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August in Books

posted in: journal | 1

I think I might have written more words than I read if you don’t count Bible reading. I have about 1000 words at least off in limbo – written into my Scholé Sisters talk draft and then cut, cut, cut. But I might also have spoken more words than written, which is an odd proportion for me. Between the Work the Plan seminars, recording podcasts of all types (my own and Scholé Sisters), and re-recording Work the Plan lessons, my … Read More

5 Things I Learned in August

posted in: journal | 1

Before moving forward, it’s always best to look back and evaluate. Yet when we evaluate, it’s almost always with an eye focusing on what we didn’t like and what we didn’t do. Let’s look back over the previous month and think about what we’ve learned, so we can take those lessons and move forward into fall. Share what you learned in the comments! #1 – Blank half-sized notebooks are the perfect portable brain dump vehicle. When my friend Sarah’s new … Read More

The Self-Care You Need is Spiritual

posted in: mindset, mother | 1

Online conversations quickly devolve, and none more quickly than those centering on self-care. Yet, this conversation has traction and persistence for a very valid reason: We so ardently wish to not burn out, but to continue doing the good work set before us. We want to be effective. But we aren’t sure how. We’re weary in the good works God has given us, even though the Bible says we shouldn’t be. As with most online “discussions,” each person comes to … Read More

Becoming a lifelong learner.

This started off as an introduction to my talk at the Learning Well retreat, but grew too unwieldily. It got the ax in my presentation, but now finds a home here. Learn more about the upcoming retreat at the end of the post! So. When my oldest child was 5 years old – 10 years ago now! – I was twenty-six years old. I had read stacks of books about homeschooling because I was about to embark on the project … Read More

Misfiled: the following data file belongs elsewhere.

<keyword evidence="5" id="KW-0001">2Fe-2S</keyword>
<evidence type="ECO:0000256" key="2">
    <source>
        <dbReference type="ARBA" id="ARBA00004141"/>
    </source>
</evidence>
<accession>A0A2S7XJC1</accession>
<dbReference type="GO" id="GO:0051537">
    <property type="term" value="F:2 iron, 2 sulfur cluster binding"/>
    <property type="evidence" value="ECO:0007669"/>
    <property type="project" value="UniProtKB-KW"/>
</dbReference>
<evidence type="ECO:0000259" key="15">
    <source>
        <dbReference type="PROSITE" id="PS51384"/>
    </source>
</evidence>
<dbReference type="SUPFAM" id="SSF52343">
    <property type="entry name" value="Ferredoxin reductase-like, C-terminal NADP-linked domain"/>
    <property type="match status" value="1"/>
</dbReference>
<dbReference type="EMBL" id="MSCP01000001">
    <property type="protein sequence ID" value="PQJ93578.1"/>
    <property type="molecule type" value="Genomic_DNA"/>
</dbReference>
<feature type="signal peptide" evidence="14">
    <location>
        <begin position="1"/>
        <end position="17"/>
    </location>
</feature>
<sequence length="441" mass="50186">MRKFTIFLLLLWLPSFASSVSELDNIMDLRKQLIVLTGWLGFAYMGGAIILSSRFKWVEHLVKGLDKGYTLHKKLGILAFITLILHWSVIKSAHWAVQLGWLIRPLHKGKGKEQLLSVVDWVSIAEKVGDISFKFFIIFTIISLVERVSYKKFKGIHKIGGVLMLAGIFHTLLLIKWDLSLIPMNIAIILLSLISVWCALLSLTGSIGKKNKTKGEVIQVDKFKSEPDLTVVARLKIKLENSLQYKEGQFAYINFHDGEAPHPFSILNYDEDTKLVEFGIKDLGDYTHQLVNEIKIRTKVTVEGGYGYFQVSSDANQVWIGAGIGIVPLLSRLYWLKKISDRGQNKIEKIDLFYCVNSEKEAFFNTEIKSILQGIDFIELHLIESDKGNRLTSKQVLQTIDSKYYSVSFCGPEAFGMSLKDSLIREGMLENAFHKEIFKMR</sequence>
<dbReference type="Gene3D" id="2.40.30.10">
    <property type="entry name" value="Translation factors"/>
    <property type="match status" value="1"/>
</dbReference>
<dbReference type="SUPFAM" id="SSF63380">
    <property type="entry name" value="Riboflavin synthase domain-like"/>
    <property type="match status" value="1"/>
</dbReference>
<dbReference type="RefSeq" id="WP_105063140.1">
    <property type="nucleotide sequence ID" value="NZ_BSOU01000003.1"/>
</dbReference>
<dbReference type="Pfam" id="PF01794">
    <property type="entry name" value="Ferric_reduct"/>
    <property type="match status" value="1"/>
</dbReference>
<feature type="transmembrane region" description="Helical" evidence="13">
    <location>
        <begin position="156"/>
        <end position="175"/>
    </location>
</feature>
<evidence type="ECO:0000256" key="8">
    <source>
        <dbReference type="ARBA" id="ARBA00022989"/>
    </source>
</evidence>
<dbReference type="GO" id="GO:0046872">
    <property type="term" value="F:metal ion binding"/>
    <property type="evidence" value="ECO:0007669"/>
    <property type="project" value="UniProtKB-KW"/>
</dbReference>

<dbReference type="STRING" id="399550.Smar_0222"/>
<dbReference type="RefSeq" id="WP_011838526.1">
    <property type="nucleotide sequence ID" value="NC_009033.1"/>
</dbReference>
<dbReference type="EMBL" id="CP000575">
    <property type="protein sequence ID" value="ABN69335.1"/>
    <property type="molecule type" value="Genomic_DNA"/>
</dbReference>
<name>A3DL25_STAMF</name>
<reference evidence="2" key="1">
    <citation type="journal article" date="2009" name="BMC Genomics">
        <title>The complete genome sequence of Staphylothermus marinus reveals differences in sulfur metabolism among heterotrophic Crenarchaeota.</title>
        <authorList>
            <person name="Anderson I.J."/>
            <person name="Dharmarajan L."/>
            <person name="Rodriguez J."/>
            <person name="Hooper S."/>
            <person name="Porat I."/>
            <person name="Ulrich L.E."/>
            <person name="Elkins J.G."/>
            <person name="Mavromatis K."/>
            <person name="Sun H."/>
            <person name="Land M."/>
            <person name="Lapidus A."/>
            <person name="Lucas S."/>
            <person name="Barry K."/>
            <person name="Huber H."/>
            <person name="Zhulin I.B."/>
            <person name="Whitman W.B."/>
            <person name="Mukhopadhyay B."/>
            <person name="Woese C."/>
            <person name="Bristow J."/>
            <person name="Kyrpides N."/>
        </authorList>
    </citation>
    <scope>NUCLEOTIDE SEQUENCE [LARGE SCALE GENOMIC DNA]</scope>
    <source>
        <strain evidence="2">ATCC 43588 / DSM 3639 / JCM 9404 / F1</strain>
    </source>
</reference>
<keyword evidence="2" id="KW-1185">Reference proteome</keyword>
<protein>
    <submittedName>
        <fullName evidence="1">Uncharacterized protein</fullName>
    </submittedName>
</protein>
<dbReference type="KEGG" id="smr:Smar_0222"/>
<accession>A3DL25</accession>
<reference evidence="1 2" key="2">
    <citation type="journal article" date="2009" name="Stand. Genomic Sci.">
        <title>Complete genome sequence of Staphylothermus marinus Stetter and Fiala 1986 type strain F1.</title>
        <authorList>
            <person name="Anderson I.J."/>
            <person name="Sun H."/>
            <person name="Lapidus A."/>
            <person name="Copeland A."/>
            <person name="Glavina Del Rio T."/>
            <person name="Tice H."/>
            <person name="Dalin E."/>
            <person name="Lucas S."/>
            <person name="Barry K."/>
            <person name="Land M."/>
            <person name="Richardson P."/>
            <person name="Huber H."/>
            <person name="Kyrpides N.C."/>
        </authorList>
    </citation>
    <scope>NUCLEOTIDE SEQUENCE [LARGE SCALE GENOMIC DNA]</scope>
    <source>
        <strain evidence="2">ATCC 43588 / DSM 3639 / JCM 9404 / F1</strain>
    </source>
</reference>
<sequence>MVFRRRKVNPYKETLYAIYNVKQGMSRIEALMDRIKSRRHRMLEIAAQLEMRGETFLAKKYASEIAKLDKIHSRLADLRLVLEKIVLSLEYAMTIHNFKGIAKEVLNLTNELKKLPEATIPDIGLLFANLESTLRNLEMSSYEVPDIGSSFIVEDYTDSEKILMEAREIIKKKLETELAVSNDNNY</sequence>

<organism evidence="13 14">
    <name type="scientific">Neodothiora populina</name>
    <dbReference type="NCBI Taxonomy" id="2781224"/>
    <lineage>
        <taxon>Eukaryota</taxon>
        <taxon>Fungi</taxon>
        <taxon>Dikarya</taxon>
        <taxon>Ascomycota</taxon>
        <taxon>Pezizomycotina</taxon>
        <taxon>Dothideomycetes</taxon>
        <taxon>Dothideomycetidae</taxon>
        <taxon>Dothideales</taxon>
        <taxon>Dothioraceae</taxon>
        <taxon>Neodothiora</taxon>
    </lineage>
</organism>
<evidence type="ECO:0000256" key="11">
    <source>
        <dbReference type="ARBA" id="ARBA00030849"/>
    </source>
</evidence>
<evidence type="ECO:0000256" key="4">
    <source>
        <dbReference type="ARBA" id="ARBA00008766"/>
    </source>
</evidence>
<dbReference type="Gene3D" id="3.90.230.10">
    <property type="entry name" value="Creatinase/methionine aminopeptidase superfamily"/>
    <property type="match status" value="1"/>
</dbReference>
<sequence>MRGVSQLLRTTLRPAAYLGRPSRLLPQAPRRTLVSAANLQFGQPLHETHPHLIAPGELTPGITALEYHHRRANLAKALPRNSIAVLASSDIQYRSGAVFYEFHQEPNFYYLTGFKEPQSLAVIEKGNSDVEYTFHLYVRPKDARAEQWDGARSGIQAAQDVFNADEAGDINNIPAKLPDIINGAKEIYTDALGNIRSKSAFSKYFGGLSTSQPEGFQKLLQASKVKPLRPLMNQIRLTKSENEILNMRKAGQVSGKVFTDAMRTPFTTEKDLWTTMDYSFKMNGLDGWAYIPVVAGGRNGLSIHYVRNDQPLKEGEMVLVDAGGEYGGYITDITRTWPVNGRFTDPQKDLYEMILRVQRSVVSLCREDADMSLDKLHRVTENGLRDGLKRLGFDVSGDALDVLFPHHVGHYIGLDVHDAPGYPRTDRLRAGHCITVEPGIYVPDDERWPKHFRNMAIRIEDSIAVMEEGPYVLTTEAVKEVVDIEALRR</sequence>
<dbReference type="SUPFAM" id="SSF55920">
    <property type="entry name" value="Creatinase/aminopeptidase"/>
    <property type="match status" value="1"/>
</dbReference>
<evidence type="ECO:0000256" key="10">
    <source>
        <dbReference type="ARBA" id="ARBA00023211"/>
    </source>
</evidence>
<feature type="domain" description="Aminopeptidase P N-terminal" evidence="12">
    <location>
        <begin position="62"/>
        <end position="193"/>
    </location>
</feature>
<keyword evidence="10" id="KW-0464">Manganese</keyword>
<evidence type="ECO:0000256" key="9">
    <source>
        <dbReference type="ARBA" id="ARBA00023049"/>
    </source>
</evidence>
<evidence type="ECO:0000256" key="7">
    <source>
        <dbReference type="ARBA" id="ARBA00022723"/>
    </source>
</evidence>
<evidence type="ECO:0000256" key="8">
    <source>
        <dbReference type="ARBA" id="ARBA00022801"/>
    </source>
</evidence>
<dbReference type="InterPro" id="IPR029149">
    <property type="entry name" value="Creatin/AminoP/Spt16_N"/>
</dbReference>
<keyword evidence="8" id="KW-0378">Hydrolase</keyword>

5 Things I Learned in July

posted in: journal | 7

So I’m going to take a page from Anne Bogel and sharing 7 5 things I learned last month as a way to work in a personal, chatty post every so often (well, every month is the plan). Plus – watch for it – I plan to do Quick Lit also and post about July in Books tomorrow. For now, though, here are 7 things I learned in July (because we should, you know, always be learning and growing): #1 … Read More

July in Books

posted in: journal | 18

We all need more book posts in our lives, don’t you think? I thought so. Here’s a new monthly series – and I hope you’ll share your July reads in the comments, too! My book budget, bookshelves, and husband might not thank you for participating, but I do. ;) Books I Finished Well, this is a poor way to start. Unless you count Acts and Romans, I didn’t finish any books in July. Was it July when I finished Deep … Read More

How to use personality to make a better homeschool plan

Does your homeschool plan take each child’s personality into account (and yours too)? Build a better homeschool plan when you understand personality typing. When my homeschool plan met multiple personalities There was a time where every single one of our homeschool days began with tears. If it wasn’t tears, it was a fight. Why, I wanted to know, was my usually cheerful, obedient, good-natured son breaking down every morning? It made no sense to me, which made me more irritated. … Read More

What hospitality taught me about homemaking

Pull out the glasses, set the table, time to get ready for company. Ever noticed that funny feeling where you turn on a different persona, a different ability to handle life, at least momentarily, when you open the door or answer the phone? It shows us our actual ability to exhibit self-control. Too often, our tone and tactics with our kids do not. When we jump on them, pester and harp, then switch it off immediately if someone walks in … Read More

Homeschooling High School: Align Your Expectations

So we’ve successfully finished our first year of homeschooling high school. In many ways it was not different; we just took the next step. We didn’t drastically change anything about the workload or the process or the system. His level of work did increase, but it was simply another incremental increase in work of the same kind, not a completely different experience. I had planned to share 3 tips for homeschooling high school, but before I do that I thought … Read More

It takes work to rest.

I remember being so weary, so tired. There was so much to do. So much to do, in fact, that it seemed a monumental task just to decide what to do. My fatigue was compounded by the fact that most of my “so much to do” was made of small, menial, basic tasks. There were dishes in the sink, crumbs on the floor, laundry everywhere. There were meals to make, which would mean more kitchen clean-up and more dishes – … Read More

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